In Chinese culture, for example, giving a nice gift often comes with the expectation that the receiver will reciprocate in the future. But, absolutely, this happens with many of us. Even The Office has a scene where Dwight and Andy do each other favors for the sole purpose of one-upping the other. While Paul says in Romans 12:10 to outdo one another in showing honor, I think it’s safe to say such manipulative motives were not the intention of that instruction.

Jesus says in Luke 6 that this is the mindset of sinners and that we should instead do good to others without expectation of return.

It is easy to give for the sake of receiving–or even just to feel good about ourselves. It is harder to give for the sake of giving God glory and to humble ourselves as His servants and, therefore servants of His children.

Keeping up mianzi can also go hand in hand with lying about who we really are.

From the very beginning of time, there has been a connection between sin and concealing: Adam and Eve covered themselves and hid from God after they disobeyed Him by eating the fruit of the forbidden tree. But now, talk to any parent about how often their children lie when they disobey.

Or take a look at social media to see how many people publish only their best pictures, their best words, their best news.

We all have sin, according to Romans 3; we all have things to hide. We try to cover it up and appear like nothing is wrong. We want to appear strong and faultless. But in reality, we are all weak and flawed apart from Christ. Trying to cope on our own while comparing ourselves to others is simply exhausting, but Jesus says in Matthew 11 that He can give us rest.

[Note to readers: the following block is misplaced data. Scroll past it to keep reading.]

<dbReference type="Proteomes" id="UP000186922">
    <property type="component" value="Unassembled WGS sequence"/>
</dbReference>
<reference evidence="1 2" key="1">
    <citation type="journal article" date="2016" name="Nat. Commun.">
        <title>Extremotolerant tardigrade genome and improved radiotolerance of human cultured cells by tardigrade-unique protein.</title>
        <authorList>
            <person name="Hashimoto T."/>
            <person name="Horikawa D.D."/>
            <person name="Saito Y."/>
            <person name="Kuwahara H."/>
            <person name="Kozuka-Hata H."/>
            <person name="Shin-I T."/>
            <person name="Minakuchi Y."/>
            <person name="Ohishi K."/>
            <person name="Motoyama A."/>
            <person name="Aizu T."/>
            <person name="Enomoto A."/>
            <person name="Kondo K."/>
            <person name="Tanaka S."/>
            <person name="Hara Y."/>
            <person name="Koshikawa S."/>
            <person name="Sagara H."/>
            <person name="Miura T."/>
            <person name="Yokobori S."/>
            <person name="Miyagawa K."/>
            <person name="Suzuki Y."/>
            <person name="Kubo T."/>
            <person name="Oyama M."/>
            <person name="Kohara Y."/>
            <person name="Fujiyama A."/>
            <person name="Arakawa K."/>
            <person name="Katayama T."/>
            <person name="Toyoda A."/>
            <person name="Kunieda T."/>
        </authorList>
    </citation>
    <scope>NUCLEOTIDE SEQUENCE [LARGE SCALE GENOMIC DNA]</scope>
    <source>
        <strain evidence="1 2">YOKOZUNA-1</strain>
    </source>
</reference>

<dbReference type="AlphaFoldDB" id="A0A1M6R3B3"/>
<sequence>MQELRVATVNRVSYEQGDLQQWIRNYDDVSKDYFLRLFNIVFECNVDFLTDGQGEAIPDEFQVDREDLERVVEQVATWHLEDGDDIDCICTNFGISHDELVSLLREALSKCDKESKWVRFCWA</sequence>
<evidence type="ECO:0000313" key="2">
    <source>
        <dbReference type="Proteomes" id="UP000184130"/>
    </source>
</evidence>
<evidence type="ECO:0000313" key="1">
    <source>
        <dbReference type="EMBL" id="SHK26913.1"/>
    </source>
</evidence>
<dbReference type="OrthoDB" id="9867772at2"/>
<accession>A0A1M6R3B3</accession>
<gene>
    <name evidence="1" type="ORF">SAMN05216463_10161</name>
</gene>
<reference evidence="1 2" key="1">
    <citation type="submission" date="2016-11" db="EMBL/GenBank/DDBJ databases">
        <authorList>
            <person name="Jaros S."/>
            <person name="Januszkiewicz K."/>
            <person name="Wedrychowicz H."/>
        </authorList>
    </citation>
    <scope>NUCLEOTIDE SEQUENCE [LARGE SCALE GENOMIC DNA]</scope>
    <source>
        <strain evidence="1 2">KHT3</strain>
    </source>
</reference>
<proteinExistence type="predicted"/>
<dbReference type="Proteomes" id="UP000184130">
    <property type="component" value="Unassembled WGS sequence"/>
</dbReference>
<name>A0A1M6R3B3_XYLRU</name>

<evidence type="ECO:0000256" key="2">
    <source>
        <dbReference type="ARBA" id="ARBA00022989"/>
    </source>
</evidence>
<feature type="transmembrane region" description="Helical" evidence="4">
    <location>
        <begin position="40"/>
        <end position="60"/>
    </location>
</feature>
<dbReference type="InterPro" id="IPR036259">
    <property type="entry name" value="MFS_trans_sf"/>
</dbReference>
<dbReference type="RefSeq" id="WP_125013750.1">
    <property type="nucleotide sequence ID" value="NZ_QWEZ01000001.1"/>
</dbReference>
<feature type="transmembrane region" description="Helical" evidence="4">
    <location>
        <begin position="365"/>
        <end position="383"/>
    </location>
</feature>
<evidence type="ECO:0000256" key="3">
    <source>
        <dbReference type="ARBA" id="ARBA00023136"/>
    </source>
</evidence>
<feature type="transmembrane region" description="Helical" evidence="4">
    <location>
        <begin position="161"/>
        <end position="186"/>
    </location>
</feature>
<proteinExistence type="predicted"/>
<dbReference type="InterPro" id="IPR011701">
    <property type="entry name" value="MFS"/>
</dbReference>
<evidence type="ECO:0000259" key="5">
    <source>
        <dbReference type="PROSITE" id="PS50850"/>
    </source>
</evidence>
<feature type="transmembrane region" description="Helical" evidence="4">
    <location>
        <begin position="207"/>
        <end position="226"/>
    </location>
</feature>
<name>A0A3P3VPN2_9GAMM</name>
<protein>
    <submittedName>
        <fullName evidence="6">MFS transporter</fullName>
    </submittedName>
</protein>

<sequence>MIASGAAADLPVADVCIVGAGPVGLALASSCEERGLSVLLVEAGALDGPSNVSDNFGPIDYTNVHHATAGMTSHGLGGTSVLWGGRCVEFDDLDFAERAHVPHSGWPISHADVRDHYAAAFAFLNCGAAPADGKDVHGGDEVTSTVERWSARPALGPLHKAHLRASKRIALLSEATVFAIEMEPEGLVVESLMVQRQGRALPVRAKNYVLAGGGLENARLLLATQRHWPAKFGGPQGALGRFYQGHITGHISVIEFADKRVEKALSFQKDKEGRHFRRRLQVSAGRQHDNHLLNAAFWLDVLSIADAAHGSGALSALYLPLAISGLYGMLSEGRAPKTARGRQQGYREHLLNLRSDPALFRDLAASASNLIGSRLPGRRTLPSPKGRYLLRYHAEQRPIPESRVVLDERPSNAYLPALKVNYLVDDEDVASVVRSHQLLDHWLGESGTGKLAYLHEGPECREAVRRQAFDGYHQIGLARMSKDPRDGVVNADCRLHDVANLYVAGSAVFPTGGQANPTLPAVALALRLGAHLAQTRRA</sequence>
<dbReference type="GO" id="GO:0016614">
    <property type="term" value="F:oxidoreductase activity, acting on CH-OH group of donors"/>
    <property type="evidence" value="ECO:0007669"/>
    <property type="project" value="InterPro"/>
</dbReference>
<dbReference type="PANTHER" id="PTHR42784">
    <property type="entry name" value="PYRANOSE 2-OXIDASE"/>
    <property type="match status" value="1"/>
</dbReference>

God says in Jeremiah 16 that our iniquity can never be hidden from Him. Instead, we are taught to confess our sins–not just to God but to each other also, so that everything may be brought to light (James 5 and Proverbs 28).

When we do this, we will not only come clean and find relief, but we will also be forgiven and become totally clean of our filth (1 John 1, Psalm 32, Acts 3).

Many Christians I know in China really seem to understand all this, and I think it’s because of their concept of mianzi. They know how hard it is to try to keep a good face, and they see the deeper value in confession, humility, generosity, grace, mercy, and forgiveness. And what’s more, their efforts of mianzi are often honest and more than skin-deep. They live out Colossians 3 and understand that what they do is not for the approval of man but for service to God.

One of the most important things I’ve come to understand through mianzi is the realization of how the blood of Christ truly does cover us.

Those new roads, buildings, walls, and other efforts of the beautification initiatives in my husband’s hometown were truly out of efforts to make the community better. Inside my own life, I have my own areas that really need to be beautified.

When we are baptized, we are covered by Jesus and His perfection. He washes us clean and covers our flaws so that it’s not even us anymore but Him. (See Romans 3 and 5, Hebrews 9, Ephesians 1, 1 John 1, Revelation 7.)

And in reality, it’s more than just covering–it’s transformation, according to passages like 2 Corinthians 5:17.

Just as I was pleasantly surprised to see the neighborhood looking so refreshed, so should people react when they see someone transformed by Jesus.